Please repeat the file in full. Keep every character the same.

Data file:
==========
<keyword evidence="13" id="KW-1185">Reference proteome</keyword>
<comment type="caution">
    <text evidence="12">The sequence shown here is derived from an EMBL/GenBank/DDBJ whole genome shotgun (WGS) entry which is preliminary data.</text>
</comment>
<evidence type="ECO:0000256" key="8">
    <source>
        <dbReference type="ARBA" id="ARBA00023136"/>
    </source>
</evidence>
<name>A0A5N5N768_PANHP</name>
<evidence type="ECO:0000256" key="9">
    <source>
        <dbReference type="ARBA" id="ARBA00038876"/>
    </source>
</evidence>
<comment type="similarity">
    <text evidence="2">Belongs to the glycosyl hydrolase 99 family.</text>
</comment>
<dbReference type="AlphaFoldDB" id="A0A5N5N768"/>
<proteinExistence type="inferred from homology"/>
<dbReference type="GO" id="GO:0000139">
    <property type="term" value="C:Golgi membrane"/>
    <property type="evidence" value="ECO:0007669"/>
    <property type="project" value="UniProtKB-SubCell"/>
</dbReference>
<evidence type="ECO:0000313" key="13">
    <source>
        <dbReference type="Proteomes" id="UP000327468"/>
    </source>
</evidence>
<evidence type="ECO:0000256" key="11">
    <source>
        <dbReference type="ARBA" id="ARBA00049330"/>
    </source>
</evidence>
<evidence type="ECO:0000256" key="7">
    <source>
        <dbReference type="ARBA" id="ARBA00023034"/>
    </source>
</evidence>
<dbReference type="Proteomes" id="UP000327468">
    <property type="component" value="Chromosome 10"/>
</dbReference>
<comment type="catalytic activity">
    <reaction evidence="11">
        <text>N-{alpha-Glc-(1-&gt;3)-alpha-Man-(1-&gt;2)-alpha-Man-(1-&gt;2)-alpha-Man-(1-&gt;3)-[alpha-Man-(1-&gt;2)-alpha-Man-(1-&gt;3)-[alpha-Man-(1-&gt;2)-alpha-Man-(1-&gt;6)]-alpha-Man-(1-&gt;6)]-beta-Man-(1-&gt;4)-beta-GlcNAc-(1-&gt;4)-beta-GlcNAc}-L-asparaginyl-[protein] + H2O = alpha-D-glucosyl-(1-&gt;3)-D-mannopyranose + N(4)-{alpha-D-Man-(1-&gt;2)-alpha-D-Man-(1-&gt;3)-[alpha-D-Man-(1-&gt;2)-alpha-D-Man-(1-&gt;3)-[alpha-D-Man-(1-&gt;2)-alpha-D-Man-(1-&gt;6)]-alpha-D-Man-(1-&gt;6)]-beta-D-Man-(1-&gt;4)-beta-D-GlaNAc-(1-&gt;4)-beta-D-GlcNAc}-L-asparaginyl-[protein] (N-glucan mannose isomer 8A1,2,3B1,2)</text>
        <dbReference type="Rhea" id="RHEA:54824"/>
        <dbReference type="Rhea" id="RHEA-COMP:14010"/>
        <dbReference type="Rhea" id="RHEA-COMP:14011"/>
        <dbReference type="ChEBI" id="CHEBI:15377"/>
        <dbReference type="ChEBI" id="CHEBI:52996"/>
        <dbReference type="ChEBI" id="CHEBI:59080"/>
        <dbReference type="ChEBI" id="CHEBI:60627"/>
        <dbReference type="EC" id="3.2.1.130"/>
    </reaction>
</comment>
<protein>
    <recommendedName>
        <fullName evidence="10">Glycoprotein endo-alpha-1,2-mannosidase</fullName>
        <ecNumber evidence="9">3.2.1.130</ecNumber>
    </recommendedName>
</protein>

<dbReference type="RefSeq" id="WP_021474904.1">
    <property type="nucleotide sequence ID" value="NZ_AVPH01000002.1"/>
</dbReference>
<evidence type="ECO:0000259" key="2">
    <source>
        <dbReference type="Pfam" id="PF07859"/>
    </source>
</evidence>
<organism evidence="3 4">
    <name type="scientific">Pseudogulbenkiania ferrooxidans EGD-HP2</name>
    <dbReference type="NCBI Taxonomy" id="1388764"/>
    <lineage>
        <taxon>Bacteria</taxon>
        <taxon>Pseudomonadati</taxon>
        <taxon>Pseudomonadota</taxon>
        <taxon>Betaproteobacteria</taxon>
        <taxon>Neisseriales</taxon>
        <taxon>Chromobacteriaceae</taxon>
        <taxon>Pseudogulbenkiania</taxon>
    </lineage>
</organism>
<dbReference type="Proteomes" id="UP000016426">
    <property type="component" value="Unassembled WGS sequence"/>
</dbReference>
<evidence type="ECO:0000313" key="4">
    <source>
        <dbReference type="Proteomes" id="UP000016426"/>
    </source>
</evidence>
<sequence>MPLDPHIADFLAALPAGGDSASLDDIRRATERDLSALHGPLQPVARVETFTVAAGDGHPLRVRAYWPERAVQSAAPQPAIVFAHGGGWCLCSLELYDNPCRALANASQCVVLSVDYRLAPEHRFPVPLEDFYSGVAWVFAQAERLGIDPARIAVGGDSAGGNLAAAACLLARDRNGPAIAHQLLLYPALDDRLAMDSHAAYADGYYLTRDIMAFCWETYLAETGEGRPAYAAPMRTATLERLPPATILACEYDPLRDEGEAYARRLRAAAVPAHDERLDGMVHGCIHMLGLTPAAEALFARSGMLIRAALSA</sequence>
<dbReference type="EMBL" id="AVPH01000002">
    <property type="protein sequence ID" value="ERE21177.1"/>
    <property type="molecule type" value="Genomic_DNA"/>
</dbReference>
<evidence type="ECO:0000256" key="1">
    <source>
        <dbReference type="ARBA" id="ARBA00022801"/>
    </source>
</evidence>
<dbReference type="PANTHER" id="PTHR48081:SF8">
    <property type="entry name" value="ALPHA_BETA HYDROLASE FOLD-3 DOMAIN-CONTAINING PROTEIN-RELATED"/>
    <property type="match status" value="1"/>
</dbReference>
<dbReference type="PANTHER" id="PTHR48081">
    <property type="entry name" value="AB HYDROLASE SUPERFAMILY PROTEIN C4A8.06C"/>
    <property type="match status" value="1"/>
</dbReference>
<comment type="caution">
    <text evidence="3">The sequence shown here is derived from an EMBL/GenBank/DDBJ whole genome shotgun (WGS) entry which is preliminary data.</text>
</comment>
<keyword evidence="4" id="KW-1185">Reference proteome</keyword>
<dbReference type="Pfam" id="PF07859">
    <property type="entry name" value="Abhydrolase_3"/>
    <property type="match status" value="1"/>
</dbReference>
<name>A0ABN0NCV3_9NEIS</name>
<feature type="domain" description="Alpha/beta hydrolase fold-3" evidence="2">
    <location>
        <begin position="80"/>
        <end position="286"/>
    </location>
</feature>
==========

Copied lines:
<keyword evidence="13" id="KW-1185">Reference proteome</keyword>
<comment type="caution">
    <text evidence="12">The sequence shown here is derived from an EMBL/GenBank/DDBJ whole genome shotgun (WGS) entry which is preliminary data.</text>
</comment>
<evidence type="ECO:0000256" key="8">
    <source>
        <dbReference type="ARBA" id="ARBA00023136"/>
    </source>
</evidence>
<name>A0A5N5N768_PANHP</name>
<evidence type="ECO:0000256" key="9">
    <source>
        <dbReference type="ARBA" id="ARBA00038876"/>
    </source>
</evidence>
<comment type="similarity">
    <text evidence="2">Belongs to the glycosyl hydrolase 99 family.</text>
</comment>
<dbReference type="AlphaFoldDB" id="A0A5N5N768"/>
<proteinExistence type="inferred from homology"/>
<dbReference type="GO" id="GO:0000139">
    <property type="term" value="C:Golgi membrane"/>
    <property type="evidence" value="ECO:0007669"/>
    <property type="project" value="UniProtKB-SubCell"/>
</dbReference>
<evidence type="ECO:0000313" key="13">
    <source>
        <dbReference type="Proteomes" id="UP000327468"/>
    </source>
</evidence>
<evidence type="ECO:0000256" key="11">
    <source>
        <dbReference type="ARBA" id="ARBA00049330"/>
    </source>
</evidence>
<evidence type="ECO:0000256" key="7">
    <source>
        <dbReference type="ARBA" id="ARBA00023034"/>
    </source>
</evidence>
<dbReference type="Proteomes" id="UP000327468">
    <property type="component" value="Chromosome 10"/>
</dbReference>
<comment type="catalytic activity">
    <reaction evidence="11">
        <text>N-{alpha-Glc-(1-&gt;3)-alpha-Man-(1-&gt;2)-alpha-Man-(1-&gt;2)-alpha-Man-(1-&gt;3)-[alpha-Man-(1-&gt;2)-alpha-Man-(1-&gt;3)-[alpha-Man-(1-&gt;2)-alpha-Man-(1-&gt;6)]-alpha-Man-(1-&gt;6)]-beta-Man-(1-&gt;4)-beta-GlcNAc-(1-&gt;4)-beta-GlcNAc}-L-asparaginyl-[protein] + H2O = alpha-D-glucosyl-(1-&gt;3)-D-mannopyranose + N(4)-{alpha-D-Man-(1-&gt;2)-alpha-D-Man-(1-&gt;3)-[alpha-D-Man-(1-&gt;2)-alpha-D-Man-(1-&gt;3)-[alpha-D-Man-(1-&gt;2)-alpha-D-Man-(1-&gt;6)]-alpha-D-Man-(1-&gt;6)]-beta-D-Man-(1-&gt;4)-beta-D-GlaNAc-(1-&gt;4)-beta-D-GlcNAc}-L-asparaginyl-[protein] (N-glucan mannose isomer 8A1,2,3B1,2)</text>
        <dbReference type="Rhea" id="RHEA:54824"/>
        <dbReference type="Rhea" id="RHEA-COMP:14010"/>
        <dbReference type="Rhea" id="RHEA-COMP:14011"/>
        <dbReference type="ChEBI" id="CHEBI:15377"/>
        <dbReference type="ChEBI" id="CHEBI:52996"/>
        <dbReference type="ChEBI" id="CHEBI:59080"/>
        <dbReference type="ChEBI" id="CHEBI:60627"/>
        <dbReference type="EC" id="3.2.1.130"/>
    </reaction>
</comment>
<protein>
    <recommendedName>
        <fullName evidence="10">Glycoprotein endo-alpha-1,2-mannosidase</fullName>
        <ecNumber evidence="9">3.2.1.130</ecNumber>
    </recommendedName>
</protein>

<dbReference type="RefSeq" id="WP_021474904.1">
    <property type="nucleotide sequence ID" value="NZ_AVPH01000002.1"/>
</dbReference>
<evidence type="ECO:0000259" key="2">
    <source>
        <dbReference type="Pfam" id="PF07859"/>
    </source>
</evidence>
<organism evidence="3 4">
    <name type="scientific">Pseudogulbenkiania ferrooxidans EGD-HP2</name>
    <dbReference type="NCBI Taxonomy" id="1388764"/>
    <lineage>
        <taxon>Bacteria</taxon>
        <taxon>Pseudomonadati</taxon>
        <taxon>Pseudomonadota</taxon>
        <taxon>Betaproteobacteria</taxon>
        <taxon>Neisseriales</taxon>
        <taxon>Chromobacteriaceae</taxon>
        <taxon>Pseudogulbenkiania</taxon>
    </lineage>
</organism>
<dbReference type="Proteomes" id="UP000016426">
    <property type="component" value="Unassembled WGS sequence"/>
</dbReference>
<evidence type="ECO:0000313" key="4">
    <source>
        <dbReference type="Proteomes" id="UP000016426"/>
    </source>
</evidence>
<sequence>MPLDPHIADFLAALPAGGDSASLDDIRRATERDLSALHGPLQPVARVETFTVAAGDGHPLRVRAYWPERAVQSAAPQPAIVFAHGGGWCLCSLELYDNPCRALANASQCVVLSVDYRLAPEHRFPVPLEDFYSGVAWVFAQAERLGIDPARIAVGGDSAGGNLAAAACLLARDRNGPAIAHQLLLYPALDDRLAMDSHAAYADGYYLTRDIMAFCWETYLAETGEGRPAYAAPMRTATLERLPPATILACEYDPLRDEGEAYARRLRAAAVPAHDERLDGMVHGCIHMLGLTPAAEALFARSGMLIRAALSA</sequence>
<dbReference type="EMBL" id="AVPH01000002">
    <property type="protein sequence ID" value="ERE21177.1"/>
    <property type="molecule type" value="Genomic_DNA"/>
</dbReference>
<evidence type="ECO:0000256" key="1">
    <source>
        <dbReference type="ARBA" id="ARBA00022801"/>
    </source>
</evidence>
<dbReference type="PANTHER" id="PTHR48081:SF8">
    <property type="entry name" value="ALPHA_BETA HYDROLASE FOLD-3 DOMAIN-CONTAINING PROTEIN-RELATED"/>
    <property type="match status" value="1"/>
</dbReference>
<dbReference type="PANTHER" id="PTHR48081">
    <property type="entry name" value="AB HYDROLASE SUPERFAMILY PROTEIN C4A8.06C"/>
    <property type="match status" value="1"/>
</dbReference>
<comment type="caution">
    <text evidence="3">The sequence shown here is derived from an EMBL/GenBank/DDBJ whole genome shotgun (WGS) entry which is preliminary data.</text>
</comment>
<keyword evidence="4" id="KW-1185">Reference proteome</keyword>
<dbReference type="Pfam" id="PF07859">
    <property type="entry name" value="Abhydrolase_3"/>
    <property type="match status" value="1"/>
</dbReference>
<name>A0ABN0NCV3_9NEIS</name>
<feature type="domain" description="Alpha/beta hydrolase fold-3" evidence="2">
    <location>
        <begin position="80"/>
        <end position="286"/>
    </location>
</feature>